chapter  4
10 Pages

Merlin in Italian Literature

WithDONALD L. HOFFMAN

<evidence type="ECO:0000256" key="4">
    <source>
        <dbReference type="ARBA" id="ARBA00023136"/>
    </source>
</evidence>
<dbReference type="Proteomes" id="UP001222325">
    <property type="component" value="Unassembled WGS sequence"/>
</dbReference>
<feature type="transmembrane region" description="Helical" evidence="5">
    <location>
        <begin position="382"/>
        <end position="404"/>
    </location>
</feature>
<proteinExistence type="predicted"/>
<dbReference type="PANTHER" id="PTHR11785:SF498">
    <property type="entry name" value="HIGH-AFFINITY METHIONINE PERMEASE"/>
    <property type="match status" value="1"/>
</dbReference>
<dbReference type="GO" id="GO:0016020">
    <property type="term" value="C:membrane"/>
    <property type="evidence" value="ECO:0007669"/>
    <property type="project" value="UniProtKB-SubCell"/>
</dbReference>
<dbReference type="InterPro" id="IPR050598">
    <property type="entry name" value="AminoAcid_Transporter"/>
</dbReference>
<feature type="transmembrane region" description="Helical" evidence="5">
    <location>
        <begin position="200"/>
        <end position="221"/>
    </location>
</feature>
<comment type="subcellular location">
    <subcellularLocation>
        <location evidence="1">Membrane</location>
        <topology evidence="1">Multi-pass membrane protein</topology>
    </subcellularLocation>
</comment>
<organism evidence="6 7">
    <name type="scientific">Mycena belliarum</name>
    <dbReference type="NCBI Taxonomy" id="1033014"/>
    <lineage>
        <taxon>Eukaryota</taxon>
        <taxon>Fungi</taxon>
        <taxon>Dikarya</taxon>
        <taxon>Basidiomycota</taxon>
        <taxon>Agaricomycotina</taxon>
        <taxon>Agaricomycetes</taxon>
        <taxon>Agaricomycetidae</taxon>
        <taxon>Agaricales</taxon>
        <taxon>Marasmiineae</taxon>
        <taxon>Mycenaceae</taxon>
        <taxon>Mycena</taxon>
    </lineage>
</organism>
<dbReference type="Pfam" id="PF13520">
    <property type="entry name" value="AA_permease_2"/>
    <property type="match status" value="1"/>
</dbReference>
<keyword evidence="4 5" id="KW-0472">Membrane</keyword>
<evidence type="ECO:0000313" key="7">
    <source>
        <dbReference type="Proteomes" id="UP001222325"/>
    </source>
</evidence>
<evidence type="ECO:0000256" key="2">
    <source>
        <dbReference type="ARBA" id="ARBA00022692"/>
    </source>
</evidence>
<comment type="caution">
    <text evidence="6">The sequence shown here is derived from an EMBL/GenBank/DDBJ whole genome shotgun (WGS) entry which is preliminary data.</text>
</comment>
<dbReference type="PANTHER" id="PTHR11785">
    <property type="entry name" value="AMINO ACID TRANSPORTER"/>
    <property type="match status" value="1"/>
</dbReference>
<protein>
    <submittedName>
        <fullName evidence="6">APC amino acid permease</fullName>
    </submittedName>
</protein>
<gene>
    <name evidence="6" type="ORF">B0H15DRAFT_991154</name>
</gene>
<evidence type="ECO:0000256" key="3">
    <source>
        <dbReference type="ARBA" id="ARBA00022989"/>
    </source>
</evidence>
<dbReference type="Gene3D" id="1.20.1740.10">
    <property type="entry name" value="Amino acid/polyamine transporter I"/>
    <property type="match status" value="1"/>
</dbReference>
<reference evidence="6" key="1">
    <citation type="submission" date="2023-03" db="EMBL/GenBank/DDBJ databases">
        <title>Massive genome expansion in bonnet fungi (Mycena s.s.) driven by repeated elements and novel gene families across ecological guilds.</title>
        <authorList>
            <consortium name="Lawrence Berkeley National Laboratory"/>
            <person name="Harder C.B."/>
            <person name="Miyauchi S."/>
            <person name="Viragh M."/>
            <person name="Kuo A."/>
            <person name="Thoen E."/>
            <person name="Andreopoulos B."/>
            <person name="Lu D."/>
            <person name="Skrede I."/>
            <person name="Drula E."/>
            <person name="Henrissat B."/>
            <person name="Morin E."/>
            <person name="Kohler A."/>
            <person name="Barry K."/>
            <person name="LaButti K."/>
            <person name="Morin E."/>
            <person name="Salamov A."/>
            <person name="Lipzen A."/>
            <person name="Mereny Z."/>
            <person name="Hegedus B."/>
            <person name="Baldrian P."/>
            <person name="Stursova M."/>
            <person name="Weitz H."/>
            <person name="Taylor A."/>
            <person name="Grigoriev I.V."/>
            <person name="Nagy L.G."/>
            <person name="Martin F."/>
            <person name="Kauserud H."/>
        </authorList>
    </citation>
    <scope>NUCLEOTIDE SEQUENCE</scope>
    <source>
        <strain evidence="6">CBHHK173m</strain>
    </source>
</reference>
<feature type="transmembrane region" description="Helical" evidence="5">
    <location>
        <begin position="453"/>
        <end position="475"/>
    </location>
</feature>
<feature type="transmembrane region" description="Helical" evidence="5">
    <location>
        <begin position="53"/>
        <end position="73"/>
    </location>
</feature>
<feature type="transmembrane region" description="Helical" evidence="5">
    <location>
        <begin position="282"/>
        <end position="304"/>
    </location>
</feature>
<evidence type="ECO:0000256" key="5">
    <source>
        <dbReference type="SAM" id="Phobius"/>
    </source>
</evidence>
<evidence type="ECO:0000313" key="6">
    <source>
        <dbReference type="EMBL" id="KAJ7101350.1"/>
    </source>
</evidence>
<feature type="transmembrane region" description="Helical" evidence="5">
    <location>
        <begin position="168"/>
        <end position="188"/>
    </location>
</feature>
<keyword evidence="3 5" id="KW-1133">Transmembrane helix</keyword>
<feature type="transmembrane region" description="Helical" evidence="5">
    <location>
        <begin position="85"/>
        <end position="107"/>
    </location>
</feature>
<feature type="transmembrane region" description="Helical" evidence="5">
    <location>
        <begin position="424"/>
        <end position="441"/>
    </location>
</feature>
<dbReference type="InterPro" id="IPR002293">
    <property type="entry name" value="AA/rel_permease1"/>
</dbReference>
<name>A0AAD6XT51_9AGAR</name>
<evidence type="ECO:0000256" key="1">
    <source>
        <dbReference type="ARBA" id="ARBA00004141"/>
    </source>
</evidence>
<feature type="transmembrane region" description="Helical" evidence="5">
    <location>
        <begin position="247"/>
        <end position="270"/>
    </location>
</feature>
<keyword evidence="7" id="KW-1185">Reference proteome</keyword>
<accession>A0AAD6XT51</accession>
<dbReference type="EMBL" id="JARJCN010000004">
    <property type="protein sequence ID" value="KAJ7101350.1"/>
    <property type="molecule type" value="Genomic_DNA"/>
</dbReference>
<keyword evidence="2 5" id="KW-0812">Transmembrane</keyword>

Out of an enigmatic murk of murder, madness, pigs, and apples, Geoffrey of Monmouth in his Historia Regum Britanniae and Vita Merlini created two separate Merlins. The Black Book of Carmarthen (c. 1200) and the Red Book of Hergest (c. 1400) preserve something of the tradition upon which he drew. The “Afallennau” (Apple Trees) and the “Hoianau” (Greetings, Little Pig) tell of Myrddin’s connections with his lord Rhydderch, his sister Gwenddydd and his responsibility for the death of her son, and his fifty years of wandering in the Forest of Celidon, an exile and a madman whose only companion is his little pet pig.1